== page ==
Opinion

Just over one year on from the implementation of the New Electricity Trading Arrangements (NETA) in the England and Wales wholesale electricity market, discussions are now focusing on the success of the arrangements and their impact on market participants.
NETA was intended to encourage greater competition in the electricity market, drive down prices, promote market liquidity and reduce system balancing costs. It is a system far more aligned to the trading of other commodities and operates on the basis of market participants entering into over-the-counter or exchange-traded bilateral contracts for the sale and purchase of electricity.
The regulator has claimed a victory, with wholesale electricity prices stated to have fallen by 20-25 per cent. The regulator also claims that system balancing costs have halved and that there is now significantly increased market liquidity.
So is it worth the reported £100m cost of implementing NETA? It is clear that NETA has at least contributed to lower wholesale electricity prices, with commercial and industrial customers enjoying the knock-on effect of this (although the benefits of a more competitive market environment appear to be taking some time to filter down to the domestic market).
For generators, however, falling prices are causing problems. An aim of NETA was to reduce the market power of the dominant generators, but it is arguable that NETA has instead hit the entire sector hard. As summer prices fall below the marginal cost of generation, some companies are finding it preferable to withdraw generation capacity from the market rather than attempting to operate in what is an increasingly loss-making environment. Of particular concern in the light of more stringent national emissions targets and environmental requirements, is the mothballing of new clean and efficient plants.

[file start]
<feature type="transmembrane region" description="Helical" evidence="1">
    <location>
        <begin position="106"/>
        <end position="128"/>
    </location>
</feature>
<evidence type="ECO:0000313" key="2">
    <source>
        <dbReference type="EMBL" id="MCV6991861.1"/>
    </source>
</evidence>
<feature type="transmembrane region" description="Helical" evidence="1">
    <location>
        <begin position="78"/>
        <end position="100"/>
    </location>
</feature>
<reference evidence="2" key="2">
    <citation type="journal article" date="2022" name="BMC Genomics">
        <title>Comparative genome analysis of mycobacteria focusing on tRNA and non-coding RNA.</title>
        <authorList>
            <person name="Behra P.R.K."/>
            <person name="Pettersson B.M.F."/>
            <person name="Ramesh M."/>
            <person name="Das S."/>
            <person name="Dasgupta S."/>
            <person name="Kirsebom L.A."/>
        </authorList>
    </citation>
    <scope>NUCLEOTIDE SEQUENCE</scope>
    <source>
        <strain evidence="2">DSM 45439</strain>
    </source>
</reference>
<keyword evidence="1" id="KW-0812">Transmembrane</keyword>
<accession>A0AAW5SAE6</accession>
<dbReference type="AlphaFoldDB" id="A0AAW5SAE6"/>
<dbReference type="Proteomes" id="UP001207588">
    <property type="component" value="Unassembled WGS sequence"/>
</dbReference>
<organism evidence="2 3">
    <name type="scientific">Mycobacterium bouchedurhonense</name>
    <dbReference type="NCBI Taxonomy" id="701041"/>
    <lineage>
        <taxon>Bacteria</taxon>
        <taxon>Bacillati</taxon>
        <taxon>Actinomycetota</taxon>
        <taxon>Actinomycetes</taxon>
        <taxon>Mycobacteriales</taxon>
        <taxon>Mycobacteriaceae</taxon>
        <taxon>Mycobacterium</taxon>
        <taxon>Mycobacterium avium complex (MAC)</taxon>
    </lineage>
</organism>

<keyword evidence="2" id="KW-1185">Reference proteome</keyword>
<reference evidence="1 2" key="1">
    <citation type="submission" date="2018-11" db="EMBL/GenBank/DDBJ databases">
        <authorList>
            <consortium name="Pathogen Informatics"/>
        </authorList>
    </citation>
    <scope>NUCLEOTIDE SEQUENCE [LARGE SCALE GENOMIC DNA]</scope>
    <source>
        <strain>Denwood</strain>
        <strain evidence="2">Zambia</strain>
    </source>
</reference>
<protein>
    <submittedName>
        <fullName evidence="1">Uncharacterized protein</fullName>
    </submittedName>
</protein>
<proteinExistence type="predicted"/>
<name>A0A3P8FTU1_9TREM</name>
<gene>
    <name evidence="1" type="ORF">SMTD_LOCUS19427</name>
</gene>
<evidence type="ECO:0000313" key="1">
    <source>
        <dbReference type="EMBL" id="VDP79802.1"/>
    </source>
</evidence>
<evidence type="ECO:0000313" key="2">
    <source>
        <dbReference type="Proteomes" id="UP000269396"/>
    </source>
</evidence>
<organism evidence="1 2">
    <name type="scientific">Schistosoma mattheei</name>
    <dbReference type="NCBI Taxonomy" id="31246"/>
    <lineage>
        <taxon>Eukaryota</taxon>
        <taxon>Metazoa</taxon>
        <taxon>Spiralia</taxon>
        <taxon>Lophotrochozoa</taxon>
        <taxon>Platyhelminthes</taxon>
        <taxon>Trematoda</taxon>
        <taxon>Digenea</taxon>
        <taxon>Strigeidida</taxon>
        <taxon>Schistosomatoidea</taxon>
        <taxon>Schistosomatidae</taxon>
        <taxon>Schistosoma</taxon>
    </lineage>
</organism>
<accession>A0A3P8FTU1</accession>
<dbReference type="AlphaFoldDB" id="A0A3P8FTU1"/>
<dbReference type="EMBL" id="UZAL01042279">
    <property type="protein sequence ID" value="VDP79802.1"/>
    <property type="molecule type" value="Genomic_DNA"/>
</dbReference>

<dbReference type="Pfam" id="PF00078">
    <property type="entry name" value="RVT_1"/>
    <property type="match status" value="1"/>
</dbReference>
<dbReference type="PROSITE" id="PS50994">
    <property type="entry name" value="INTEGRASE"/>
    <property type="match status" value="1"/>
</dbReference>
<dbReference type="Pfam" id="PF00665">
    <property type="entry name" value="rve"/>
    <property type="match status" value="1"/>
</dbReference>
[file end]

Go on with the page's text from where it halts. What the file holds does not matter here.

But with around 30 per cent overcapacity in the generation market, should we be concerned? This raises the question of whether the low prices are the result of NETA or overcapacity. If the latter, arguably market forces should correct the situation before capacity becomes an issue. If NETA, there is potential for a capacity squeeze as plants are voluntarily mothballed and existing nuclear stations reach the end of their working lives; but market prices are such that there are few incentives for further investment in the generation sector. A key indicator for future trends may be the success or failure of new plants, the trading and operating arrangements for which have been designed specifically for NETA. While the market appears to be viable in its present state, if prices fall much below predicted summer levels, questions such as these will come to the fore.
The renewables and combined heat and power (CHP) sectors, promoted by the Government in response to the challenge of reducing emissions, have been hit hardest by NETA because the output of renewable and CHP generators is often relatively small and difficult to predict. The regulator believes that consolidation of output provides the best solution to assist CHP and renewable generators to function in the NETA market, but given the relatively weak negotiating position of small generators with respect to consolidation service providers, as well as the impact of the imbalance risk and the continuing slip in electricity prices, it seems that this is unlikely to be enough to ensure that the Government's target of expanding this type of generation is met. And although the newly-introduced Renewables Obligation, which obliges suppliers to source some of their electricity from “renewable” sources, may provide a counterweight to concerns relating to the damage done by NETA to the renewables sector, it does not apply to most CHP schemes.
A more disturbing product of NETA is the reported increase in carbon emissions over the last year, as renewables and CHP generators have dropped out and we have seen an increased use of more reliable coal-fired generation. The Performance and Information Unit Energy Review, published in February, contained a number of recommendations in relation to the renewables sector, but was not intended to provide solutions about how best to promote the sector. Clearly, the Government and the regulator have their work cut out in deciding how to implement the Energy Review's recommendations. A clear legislative brief from the Government, which sorts out the mismatch at the heart of the energy policy between environmental and economic objectives, would be a helpful first step.